The aurora of Jupiter surprised scientists

Scientists of NASA’s mission “Juno” observed powerful energy flows over the circumpolar regions of Jupiter, which contribute a lot to the formation of bright auroras on this giant planet – however, the nature of these flows differed from the predictions of scientists.

After studying the data collected with the help of the UV spectrograph and the high-energy particle detector located on board the NASA jupiter probe, the team led by Barry Mauk from the Applied Physics Laboratory of the Johns Hopkins University, USA, observed evidence of the presence of powerful electrical voltages co-directed with the magnetic field lines of Jupiter , which are capable of accelerating electrons in the direction of the atmosphere of a giant planet to energies of about 400,000 electron volts, which is several hundred times greater, compared to with the voltages required to form the most intense auroras on Earth.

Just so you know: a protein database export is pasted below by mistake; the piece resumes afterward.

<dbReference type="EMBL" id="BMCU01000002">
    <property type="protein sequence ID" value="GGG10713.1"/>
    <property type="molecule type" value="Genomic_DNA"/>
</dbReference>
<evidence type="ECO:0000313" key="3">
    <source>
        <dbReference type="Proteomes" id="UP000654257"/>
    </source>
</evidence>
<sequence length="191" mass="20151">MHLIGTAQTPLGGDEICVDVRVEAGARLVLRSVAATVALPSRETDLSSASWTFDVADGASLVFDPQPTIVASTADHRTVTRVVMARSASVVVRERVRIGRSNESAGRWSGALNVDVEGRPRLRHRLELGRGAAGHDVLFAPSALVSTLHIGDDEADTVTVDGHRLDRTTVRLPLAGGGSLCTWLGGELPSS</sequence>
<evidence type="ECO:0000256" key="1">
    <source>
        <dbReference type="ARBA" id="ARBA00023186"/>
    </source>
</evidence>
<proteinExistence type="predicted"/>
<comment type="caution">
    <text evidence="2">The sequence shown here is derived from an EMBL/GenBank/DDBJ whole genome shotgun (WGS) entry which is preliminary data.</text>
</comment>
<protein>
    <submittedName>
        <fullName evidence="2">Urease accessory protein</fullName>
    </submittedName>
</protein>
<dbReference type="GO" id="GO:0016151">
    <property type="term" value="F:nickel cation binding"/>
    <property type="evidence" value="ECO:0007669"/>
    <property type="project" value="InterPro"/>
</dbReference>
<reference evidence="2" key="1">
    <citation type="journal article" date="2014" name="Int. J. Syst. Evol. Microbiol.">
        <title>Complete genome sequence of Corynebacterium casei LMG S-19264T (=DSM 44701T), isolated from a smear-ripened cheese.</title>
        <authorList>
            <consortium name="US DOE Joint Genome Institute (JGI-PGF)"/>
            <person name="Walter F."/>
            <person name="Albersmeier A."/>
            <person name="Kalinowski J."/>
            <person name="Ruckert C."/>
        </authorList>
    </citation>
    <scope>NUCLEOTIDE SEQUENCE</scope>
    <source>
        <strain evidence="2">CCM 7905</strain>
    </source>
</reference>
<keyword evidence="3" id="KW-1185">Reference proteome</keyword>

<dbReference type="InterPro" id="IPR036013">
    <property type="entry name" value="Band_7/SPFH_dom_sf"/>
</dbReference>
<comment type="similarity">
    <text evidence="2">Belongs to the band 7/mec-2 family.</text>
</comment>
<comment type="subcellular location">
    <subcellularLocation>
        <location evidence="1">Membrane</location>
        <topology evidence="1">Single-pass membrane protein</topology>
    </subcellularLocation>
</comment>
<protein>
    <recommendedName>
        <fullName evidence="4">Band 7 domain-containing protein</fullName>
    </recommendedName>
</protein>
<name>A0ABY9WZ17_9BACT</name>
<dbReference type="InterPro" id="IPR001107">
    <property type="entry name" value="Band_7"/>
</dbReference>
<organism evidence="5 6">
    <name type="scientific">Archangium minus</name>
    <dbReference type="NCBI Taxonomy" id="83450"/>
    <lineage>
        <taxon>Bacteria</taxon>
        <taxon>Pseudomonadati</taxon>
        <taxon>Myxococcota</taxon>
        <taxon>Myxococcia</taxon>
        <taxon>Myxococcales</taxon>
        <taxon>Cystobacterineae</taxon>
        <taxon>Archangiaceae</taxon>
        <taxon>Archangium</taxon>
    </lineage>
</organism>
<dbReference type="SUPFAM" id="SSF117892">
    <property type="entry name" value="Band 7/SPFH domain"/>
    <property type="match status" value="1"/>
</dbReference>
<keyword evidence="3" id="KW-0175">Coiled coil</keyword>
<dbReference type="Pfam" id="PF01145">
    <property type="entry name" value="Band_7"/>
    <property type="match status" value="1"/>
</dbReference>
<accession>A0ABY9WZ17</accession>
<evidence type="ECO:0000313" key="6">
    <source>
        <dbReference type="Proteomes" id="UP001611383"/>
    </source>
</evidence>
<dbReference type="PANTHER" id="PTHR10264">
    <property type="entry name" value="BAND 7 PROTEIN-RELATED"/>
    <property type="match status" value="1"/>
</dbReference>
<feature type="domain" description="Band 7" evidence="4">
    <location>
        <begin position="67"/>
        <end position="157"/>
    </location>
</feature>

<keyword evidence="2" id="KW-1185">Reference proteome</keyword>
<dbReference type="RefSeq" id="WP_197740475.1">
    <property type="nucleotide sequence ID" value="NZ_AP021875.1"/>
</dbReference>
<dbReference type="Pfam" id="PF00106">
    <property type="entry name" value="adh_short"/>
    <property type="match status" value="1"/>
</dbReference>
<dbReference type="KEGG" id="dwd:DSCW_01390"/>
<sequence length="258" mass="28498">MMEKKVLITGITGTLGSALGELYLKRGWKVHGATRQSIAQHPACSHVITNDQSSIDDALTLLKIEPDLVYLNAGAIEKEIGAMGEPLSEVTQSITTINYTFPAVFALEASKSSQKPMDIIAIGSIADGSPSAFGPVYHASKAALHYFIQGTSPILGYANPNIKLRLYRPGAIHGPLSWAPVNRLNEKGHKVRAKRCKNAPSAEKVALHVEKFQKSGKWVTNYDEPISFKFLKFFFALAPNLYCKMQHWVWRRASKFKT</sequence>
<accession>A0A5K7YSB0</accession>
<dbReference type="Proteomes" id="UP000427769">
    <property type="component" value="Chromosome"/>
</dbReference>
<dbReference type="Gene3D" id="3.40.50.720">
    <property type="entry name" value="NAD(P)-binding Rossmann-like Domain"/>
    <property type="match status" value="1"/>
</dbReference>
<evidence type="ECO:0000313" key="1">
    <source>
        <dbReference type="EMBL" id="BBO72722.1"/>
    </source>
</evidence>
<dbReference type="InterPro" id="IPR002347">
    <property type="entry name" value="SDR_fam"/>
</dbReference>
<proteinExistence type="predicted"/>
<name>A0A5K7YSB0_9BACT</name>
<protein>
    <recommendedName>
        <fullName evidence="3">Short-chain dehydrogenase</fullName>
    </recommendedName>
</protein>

The auroras of Jupiter are the most powerful in the solar system, so Mauk’s team was not surprised that electric potentials play a big role in generating this atmospheric glow. Surprising for the researchers was that, despite the enormous magnitude of these electrical voltages on Jupiter, the auroras on the planet are observed only occasionally and are not as intense as the most powerful auroras on Earth.

“We assume that the brightest auroras on Jupiter flow according to a mechanism involving turbulent acceleration,” Mauk said. – In our last data, there are hints that with the increase in the energy density of the generated auroras, the process becomes unstable, and another acceleration process takes effect. However, this hypothesis requires further verification. “